TIGHT END: Nick Vannett, Brandon Williams.
As a third-round pick, Vannett is as close to a lock as you can get; he just needs to affirm his status as the No. 3 guy behind Graham and Luke Willson. Williams is one of the better stories of camp and could force the Seahawks to consider keeping four tight ends. So, he’s probably competing not just against Vannett but against all of those third-tier receivers. He is known as a good special-teams player, which would aid him greatly in making the team.

OFFENSIVE LINE: Germain Ifedi, Justin Britt, Bradley Sowell.
With Webb hurt again (Carroll said he could miss the second game as well), the Hawks are keeping Garry Gilliam at right tackle and starting Sowell at left tackle. “See how they do,” Carroll said, “then next week we’ll revisit and see where we are.” This is also the first Cable said he plans to mix and match, feeling out which players play best in various positions and combinations. Basically, prepare for a preseason full of growing pains.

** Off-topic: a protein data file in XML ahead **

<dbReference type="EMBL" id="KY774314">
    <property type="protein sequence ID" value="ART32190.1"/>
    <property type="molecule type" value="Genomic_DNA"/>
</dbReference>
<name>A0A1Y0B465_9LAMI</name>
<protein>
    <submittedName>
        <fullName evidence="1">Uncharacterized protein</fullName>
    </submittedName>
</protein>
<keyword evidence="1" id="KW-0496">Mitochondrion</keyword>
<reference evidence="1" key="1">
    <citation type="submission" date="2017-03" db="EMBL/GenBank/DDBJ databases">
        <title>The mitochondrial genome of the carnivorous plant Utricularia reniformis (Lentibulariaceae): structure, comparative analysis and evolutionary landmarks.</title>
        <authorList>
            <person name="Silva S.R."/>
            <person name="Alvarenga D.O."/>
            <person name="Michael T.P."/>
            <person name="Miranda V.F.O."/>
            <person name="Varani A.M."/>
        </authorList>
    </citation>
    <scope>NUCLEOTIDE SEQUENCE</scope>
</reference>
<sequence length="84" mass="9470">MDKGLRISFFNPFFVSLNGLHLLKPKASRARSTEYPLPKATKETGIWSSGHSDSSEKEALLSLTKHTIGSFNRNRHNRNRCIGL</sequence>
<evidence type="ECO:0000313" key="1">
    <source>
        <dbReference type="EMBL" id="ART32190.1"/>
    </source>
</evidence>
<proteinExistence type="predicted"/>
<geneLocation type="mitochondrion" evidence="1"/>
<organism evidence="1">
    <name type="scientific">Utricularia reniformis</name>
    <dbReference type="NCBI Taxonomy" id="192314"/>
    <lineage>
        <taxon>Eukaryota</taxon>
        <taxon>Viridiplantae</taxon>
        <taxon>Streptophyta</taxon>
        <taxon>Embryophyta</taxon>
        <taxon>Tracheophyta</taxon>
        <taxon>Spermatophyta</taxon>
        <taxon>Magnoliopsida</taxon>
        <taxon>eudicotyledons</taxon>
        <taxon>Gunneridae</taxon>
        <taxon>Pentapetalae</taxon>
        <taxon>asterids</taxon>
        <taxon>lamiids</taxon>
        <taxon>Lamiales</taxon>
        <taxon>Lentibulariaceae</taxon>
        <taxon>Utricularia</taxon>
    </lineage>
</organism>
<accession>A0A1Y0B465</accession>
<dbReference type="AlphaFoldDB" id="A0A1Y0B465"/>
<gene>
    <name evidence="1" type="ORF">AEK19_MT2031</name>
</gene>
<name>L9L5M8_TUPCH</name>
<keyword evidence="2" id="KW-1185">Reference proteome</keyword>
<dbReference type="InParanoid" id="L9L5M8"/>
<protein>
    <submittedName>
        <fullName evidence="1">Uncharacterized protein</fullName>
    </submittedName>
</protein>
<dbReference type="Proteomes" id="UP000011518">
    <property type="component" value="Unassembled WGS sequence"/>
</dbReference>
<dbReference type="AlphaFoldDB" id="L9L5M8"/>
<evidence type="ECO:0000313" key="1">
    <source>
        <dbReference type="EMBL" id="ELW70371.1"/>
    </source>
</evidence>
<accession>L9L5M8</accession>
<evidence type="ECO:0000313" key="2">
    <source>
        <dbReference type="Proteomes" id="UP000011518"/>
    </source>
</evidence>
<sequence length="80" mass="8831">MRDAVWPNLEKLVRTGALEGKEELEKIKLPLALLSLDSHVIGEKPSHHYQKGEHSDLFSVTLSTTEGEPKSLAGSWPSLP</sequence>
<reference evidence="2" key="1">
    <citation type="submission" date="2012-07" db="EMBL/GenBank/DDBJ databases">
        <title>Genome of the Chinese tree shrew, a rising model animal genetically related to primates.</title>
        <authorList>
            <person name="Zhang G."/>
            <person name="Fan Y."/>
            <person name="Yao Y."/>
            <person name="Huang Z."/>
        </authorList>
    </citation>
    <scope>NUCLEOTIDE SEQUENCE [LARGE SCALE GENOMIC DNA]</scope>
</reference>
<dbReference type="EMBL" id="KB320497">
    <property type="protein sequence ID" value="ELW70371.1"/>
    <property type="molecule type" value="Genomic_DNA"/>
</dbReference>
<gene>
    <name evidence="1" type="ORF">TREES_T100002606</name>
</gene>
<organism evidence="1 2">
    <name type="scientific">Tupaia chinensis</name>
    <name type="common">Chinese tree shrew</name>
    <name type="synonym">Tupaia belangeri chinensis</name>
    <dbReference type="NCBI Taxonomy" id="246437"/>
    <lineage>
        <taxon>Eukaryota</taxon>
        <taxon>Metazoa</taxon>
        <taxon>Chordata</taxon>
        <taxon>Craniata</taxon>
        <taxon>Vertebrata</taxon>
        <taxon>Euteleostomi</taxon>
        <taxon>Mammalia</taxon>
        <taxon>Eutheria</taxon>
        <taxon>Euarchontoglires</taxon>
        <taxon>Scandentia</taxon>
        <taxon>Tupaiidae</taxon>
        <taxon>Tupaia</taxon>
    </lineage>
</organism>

DEFENSIVE LINE: Jarran Reed, Quinton Jefferson, Brandin Bryant, Ryan Robinson.
Jordan Hill and Sealver Siliga, who have been injured for most of camp, are being pushed hard by Jefferson and Bryant. Carroll already has said fifth-rounder Jefferson looks like he will fit into the D-line rotation with second-rounder Reed. And UDFA Bryant is “going to get a good look. He has looked very good in practice. He has a lot to learn; he still makes mistakes because he’s still learning, but he makes them coming at you and attacking. … We need to see how disciplined he is in the game, if he’ll do the right thing and all that.”

LINEBACKER: Cassius Marsh, Eric Pinkins, Steve Longa, Kyle Coleman.